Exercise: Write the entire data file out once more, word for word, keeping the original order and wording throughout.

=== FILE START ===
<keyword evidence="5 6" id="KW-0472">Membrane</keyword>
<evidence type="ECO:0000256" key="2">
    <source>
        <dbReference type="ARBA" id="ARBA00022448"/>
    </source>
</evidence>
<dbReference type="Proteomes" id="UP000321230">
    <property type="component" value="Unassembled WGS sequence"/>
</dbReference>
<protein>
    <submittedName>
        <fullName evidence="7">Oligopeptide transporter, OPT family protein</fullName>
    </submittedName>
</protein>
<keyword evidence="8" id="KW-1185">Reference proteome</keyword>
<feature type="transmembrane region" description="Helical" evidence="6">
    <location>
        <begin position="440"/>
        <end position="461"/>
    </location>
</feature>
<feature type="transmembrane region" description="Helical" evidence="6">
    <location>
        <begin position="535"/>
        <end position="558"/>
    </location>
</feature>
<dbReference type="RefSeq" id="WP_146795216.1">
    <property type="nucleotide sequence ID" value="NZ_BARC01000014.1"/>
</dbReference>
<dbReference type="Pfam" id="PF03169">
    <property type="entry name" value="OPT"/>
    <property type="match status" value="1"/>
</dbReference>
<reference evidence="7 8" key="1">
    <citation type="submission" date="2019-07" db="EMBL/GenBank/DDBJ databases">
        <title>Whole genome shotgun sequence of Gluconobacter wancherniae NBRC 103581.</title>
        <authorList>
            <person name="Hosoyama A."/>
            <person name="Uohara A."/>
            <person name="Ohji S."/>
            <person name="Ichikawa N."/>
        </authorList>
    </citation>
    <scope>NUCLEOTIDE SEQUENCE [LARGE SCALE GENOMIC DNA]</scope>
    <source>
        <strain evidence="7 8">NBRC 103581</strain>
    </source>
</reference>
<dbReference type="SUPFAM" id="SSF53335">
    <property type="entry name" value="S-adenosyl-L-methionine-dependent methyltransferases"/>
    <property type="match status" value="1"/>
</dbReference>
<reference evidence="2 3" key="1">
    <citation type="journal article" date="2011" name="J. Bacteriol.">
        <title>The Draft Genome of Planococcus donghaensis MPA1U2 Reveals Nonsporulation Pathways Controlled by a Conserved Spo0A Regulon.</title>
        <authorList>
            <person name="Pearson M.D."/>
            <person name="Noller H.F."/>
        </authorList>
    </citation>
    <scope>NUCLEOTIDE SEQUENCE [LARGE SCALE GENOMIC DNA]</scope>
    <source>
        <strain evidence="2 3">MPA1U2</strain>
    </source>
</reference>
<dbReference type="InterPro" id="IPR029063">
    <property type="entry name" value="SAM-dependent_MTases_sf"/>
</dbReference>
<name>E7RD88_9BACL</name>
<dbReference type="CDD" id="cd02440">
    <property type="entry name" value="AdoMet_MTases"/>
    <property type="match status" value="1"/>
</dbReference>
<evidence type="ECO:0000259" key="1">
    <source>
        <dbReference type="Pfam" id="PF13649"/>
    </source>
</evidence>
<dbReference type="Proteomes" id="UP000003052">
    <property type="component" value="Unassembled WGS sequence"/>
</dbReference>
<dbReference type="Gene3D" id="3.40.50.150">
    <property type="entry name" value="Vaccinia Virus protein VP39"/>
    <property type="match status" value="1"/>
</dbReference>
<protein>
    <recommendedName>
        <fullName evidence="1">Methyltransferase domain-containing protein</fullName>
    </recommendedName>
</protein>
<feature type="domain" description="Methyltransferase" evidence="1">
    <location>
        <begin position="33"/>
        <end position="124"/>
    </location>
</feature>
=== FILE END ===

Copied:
<keyword evidence="5 6" id="KW-0472">Membrane</keyword>
<evidence type="ECO:0000256" key="2">
    <source>
        <dbReference type="ARBA" id="ARBA00022448"/>
    </source>
</evidence>
<dbReference type="Proteomes" id="UP000321230">
    <property type="component" value="Unassembled WGS sequence"/>
</dbReference>
<protein>
    <submittedName>
        <fullName evidence="7">Oligopeptide transporter, OPT family protein</fullName>
    </submittedName>
</protein>
<keyword evidence="8" id="KW-1185">Reference proteome</keyword>
<feature type="transmembrane region" description="Helical" evidence="6">
    <location>
        <begin position="440"/>
        <end position="461"/>
    </location>
</feature>
<feature type="transmembrane region" description="Helical" evidence="6">
    <location>
        <begin position="535"/>
        <end position="558"/>
    </location>
</feature>
<dbReference type="RefSeq" id="WP_146795216.1">
    <property type="nucleotide sequence ID" value="NZ_BARC01000014.1"/>
</dbReference>
<dbReference type="Pfam" id="PF03169">
    <property type="entry name" value="OPT"/>
    <property type="match status" value="1"/>
</dbReference>
<reference evidence="7 8" key="1">
    <citation type="submission" date="2019-07" db="EMBL/GenBank/DDBJ databases">
        <title>Whole genome shotgun sequence of Gluconobacter wancherniae NBRC 103581.</title>
        <authorList>
            <person name="Hosoyama A."/>
            <person name="Uohara A."/>
            <person name="Ohji S."/>
            <person name="Ichikawa N."/>
        </authorList>
    </citation>
    <scope>NUCLEOTIDE SEQUENCE [LARGE SCALE GENOMIC DNA]</scope>
    <source>
        <strain evidence="7 8">NBRC 103581</strain>
    </source>
</reference>
<dbReference type="SUPFAM" id="SSF53335">
    <property type="entry name" value="S-adenosyl-L-methionine-dependent methyltransferases"/>
    <property type="match status" value="1"/>
</dbReference>
<reference evidence="2 3" key="1">
    <citation type="journal article" date="2011" name="J. Bacteriol.">
        <title>The Draft Genome of Planococcus donghaensis MPA1U2 Reveals Nonsporulation Pathways Controlled by a Conserved Spo0A Regulon.</title>
        <authorList>
            <person name="Pearson M.D."/>
            <person name="Noller H.F."/>
        </authorList>
    </citation>
    <scope>NUCLEOTIDE SEQUENCE [LARGE SCALE GENOMIC DNA]</scope>
    <source>
        <strain evidence="2 3">MPA1U2</strain>
    </source>
</reference>
<dbReference type="InterPro" id="IPR029063">
    <property type="entry name" value="SAM-dependent_MTases_sf"/>
</dbReference>
<name>E7RD88_9BACL</name>
<dbReference type="CDD" id="cd02440">
    <property type="entry name" value="AdoMet_MTases"/>
    <property type="match status" value="1"/>
</dbReference>
<evidence type="ECO:0000259" key="1">
    <source>
        <dbReference type="Pfam" id="PF13649"/>
    </source>
</evidence>
<dbReference type="Proteomes" id="UP000003052">
    <property type="component" value="Unassembled WGS sequence"/>
</dbReference>
<dbReference type="Gene3D" id="3.40.50.150">
    <property type="entry name" value="Vaccinia Virus protein VP39"/>
    <property type="match status" value="1"/>
</dbReference>
<protein>
    <recommendedName>
        <fullName evidence="1">Methyltransferase domain-containing protein</fullName>
    </recommendedName>
</protein>
<feature type="domain" description="Methyltransferase" evidence="1">
    <location>
        <begin position="33"/>
        <end position="124"/>
    </location>
</feature>